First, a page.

New York retailer allegedly violated federal requirements at Brooklyn warehouse
In the latest case for alleged hiring discrimination, OFCCP is suing a Federal contractor for hiring/promotion discrimination. This time OFCCP is claiming the contractor exclusively hired Hispanic employees for entry level jobs and then provided favorable promotions to Whites while excluding Hispanics from opportunities that would result in increased pay and positions within the company.
See link to full press release and excerpt here:
NEW YORK – A lawsuit filed by the U.S. Department of Labor’s Office of Federal Contract Compliance Programs alleges that B&H Foto & Electronics Corp. has systematically discriminated against Hispanic employees and female, black and Asian jobseekers at its Brooklyn Navy Yard warehouse.
As a federal contractor, B&H is prohibited by Executive Order 11246 from discriminating in employment on the basis of race, color, sex or national origin and is required to take affirmative action to ensure that equal opportunity is provided in all aspects of employment.
“Federal contractors’ workforces should reflect the diversity of the American people, the people who are ultimately footing the bill for the goods and services that contractors provide to the government,” said OFCCP’s Director Patricia A. Shiu. “B&H fell far short of this responsibility and created deplorable working conditions for employees at its Brooklyn warehouse. This agency is prepared to use every tool at its disposal to ensure that no federal contractors engage in discrimination against women and people of color.”
On its website, the popular photo, video, audio and digital imaging retailer claims to “employ an incredibly diverse group of people.” During its compliance review, however, OFCCP found that, from January 2011 to January 2013:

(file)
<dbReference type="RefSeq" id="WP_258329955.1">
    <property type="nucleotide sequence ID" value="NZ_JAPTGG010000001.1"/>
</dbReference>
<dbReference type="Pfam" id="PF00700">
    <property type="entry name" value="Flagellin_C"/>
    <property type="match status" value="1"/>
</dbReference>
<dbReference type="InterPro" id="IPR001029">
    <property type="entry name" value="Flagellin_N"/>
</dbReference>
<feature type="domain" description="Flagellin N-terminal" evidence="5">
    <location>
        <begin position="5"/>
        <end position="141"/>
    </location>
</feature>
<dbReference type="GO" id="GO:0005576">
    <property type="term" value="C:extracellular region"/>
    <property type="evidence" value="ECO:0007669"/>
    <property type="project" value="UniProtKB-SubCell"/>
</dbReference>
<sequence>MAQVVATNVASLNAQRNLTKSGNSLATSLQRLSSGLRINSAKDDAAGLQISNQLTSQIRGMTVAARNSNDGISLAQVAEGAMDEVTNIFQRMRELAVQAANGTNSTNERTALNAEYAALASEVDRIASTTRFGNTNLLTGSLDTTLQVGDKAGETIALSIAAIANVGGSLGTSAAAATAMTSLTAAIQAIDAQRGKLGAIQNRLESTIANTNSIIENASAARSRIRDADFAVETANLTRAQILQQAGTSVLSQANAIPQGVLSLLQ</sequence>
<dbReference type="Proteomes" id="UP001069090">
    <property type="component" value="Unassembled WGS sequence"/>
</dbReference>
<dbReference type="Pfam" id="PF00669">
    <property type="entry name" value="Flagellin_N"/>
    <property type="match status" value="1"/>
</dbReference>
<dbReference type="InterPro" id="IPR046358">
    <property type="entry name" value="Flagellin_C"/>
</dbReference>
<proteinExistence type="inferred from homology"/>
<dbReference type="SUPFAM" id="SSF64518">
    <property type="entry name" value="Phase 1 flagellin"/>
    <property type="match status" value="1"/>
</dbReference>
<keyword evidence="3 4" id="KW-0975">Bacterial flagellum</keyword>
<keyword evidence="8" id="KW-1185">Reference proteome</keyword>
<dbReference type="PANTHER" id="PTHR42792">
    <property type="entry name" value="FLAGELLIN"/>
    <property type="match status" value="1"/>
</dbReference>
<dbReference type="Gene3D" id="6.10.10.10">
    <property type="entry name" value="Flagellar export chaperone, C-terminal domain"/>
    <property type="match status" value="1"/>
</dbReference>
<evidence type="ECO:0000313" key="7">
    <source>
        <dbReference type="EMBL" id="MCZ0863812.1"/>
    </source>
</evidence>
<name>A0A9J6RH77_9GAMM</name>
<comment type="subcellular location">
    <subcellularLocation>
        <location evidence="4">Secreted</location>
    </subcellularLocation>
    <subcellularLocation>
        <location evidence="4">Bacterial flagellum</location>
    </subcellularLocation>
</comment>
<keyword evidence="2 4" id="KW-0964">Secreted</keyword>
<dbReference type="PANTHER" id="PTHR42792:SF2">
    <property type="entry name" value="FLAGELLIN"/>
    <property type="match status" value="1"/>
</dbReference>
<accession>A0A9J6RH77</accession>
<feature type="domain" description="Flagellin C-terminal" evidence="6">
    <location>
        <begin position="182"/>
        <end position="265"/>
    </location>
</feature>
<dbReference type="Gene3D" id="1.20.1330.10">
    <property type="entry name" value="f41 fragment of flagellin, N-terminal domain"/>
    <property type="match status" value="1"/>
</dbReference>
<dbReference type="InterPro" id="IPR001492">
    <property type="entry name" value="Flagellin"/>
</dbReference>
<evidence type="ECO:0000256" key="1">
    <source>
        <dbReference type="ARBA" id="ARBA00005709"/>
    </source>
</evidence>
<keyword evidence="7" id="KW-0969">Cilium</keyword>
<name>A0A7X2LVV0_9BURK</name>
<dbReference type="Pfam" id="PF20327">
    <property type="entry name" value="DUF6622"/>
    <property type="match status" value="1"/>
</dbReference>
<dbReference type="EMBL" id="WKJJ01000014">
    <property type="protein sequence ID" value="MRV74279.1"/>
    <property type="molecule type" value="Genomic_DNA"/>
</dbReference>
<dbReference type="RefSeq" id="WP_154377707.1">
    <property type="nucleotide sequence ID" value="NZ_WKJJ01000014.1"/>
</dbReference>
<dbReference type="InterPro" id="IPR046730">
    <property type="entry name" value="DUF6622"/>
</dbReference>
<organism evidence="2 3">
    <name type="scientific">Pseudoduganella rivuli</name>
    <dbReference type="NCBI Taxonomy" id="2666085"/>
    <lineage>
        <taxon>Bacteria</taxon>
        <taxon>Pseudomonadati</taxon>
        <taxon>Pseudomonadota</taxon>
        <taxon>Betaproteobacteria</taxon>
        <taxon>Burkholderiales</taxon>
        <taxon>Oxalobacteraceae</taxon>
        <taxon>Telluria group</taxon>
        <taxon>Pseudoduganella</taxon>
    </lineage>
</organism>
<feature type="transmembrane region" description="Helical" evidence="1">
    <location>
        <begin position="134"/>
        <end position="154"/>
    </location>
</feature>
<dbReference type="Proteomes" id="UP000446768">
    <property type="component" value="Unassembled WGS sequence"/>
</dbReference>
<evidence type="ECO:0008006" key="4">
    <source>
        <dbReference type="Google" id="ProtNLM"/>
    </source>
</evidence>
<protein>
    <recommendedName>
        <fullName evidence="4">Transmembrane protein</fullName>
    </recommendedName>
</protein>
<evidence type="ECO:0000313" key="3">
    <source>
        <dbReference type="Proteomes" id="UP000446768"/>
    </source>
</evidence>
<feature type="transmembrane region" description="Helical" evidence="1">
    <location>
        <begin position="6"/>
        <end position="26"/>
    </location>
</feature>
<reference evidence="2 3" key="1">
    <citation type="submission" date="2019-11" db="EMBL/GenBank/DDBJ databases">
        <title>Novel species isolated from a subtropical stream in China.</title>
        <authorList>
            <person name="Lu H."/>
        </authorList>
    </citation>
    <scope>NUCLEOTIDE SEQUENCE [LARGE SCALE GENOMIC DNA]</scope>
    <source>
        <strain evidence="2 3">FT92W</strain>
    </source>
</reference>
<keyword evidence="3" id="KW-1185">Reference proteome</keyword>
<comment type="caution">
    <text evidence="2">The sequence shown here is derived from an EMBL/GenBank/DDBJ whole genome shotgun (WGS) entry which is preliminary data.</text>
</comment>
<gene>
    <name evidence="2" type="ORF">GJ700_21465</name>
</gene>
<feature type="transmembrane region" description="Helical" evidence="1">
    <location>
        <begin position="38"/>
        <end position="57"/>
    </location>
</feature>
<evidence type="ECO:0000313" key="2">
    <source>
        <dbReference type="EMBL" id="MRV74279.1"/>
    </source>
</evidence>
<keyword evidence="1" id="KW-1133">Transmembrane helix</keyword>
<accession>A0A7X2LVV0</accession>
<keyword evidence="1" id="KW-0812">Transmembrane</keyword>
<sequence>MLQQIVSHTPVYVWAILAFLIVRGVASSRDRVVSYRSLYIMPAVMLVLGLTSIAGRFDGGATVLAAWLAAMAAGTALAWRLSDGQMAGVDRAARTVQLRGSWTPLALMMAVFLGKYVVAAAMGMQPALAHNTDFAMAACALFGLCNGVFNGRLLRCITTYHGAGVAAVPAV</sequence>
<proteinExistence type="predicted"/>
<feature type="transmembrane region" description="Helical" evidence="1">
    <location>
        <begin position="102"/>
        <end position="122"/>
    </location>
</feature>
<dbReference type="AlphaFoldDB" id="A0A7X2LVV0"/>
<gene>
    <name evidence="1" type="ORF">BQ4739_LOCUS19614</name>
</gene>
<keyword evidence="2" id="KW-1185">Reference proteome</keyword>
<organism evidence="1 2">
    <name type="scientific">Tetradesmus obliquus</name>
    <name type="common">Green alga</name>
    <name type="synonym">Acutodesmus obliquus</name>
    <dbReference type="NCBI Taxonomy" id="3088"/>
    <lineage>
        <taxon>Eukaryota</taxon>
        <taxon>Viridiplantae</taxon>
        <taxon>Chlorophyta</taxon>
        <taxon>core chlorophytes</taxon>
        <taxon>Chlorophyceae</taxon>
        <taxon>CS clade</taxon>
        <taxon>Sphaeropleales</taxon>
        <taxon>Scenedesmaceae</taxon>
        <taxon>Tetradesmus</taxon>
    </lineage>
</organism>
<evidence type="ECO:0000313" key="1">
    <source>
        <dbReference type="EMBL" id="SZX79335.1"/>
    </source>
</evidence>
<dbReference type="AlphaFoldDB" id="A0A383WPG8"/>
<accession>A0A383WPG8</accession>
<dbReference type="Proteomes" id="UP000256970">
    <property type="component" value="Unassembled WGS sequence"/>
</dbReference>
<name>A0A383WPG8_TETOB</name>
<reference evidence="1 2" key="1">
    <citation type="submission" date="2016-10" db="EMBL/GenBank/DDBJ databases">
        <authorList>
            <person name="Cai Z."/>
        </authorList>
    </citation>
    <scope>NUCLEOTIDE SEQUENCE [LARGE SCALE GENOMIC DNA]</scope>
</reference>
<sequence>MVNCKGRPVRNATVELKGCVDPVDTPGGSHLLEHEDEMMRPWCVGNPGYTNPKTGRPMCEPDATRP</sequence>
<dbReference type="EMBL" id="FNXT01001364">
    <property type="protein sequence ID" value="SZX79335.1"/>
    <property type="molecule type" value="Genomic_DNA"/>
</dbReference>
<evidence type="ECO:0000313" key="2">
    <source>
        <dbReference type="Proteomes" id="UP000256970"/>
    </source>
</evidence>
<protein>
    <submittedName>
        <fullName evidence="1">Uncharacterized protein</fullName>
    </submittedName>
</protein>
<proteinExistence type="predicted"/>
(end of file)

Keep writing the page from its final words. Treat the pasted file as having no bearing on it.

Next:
B&H’s Brooklyn Navy Yard warehouse exclusively hired Hispanic men into its entry-level laborer job group, contributing to the complete exclusion of female employees at the warehouse and the near exclusion of black and Asian employees at the facility. B&H promoted and compensated its Hispanic workers at a significantly lower rate than comparable white workers, leading to lower pay, fewer opportunities to advance and a near-total exclusion of Hispanic workers from higher level clerical, managerial and supervisory positions. Hispanic employees were also subjected to racist remarks, degrading comments and harassment at the worksite. In addition to its findings regarding hiring, compensation and promotion discrimination and harassment, OFCCP found that B&H’s Brooklyn Navy Yard warehouse:
Failed to keep and preserve required personnel and employment records. Relegated Hispanic warehouse workers to separate, unsanitary and often inoperable restrooms. Failed to provide designated restroom or changing facilities for females. Filed with the Office of Administrative Law Judges, the complaint asks the court to enjoin B&H permanently from discriminating against female, black and Asian individuals in hiring, and discriminating against Hispanic individuals in promotions and compensation; and to require B&H to ensure and maintain a working environment free of unlawful harassment, intimidation or coercion. OFCCP is also seeking complete relief for the affected class including lost wages, interest, front wages, salary adjustments, promotions and all other lost benefits of employment and a reform of discriminatory policies.
If B&H fails to provide relief as ordered, OFCCP requests that all its government contracts be canceled and that it be debarred from entering into future federal contracts. Headquartered in Manhattan, B&H has supply contracts with the General Services Administration and the Department of Justice’s Federal Bureau of Investigation valued in excess of $46 million.
OFCCP filed its complaint after determining that it was unable to secure a voluntary agreement from B&H to take corrective action. The full complaint can be viewed here.
In addition to Executive Order 11246, OFCCP enforces Section 503 of the Rehabilitation Act of 1973 and the Vietnam Era Veterans’ Readjustment Assistance Act of 1974. As amended, these three laws make it illegal for contractors and subcontractors doing business with the federal government to discriminate in employment because of race, color, religion, sex, sexual orientation, gender identity, national origin, disability or status as a protected veteran, or because an applicant or employee has inquired about, discussed, or disclosed compensation. For more information, please call OFCCP’s toll-free helpline at 800-397-6251 or visit http://www.dol.gov/ofccp/.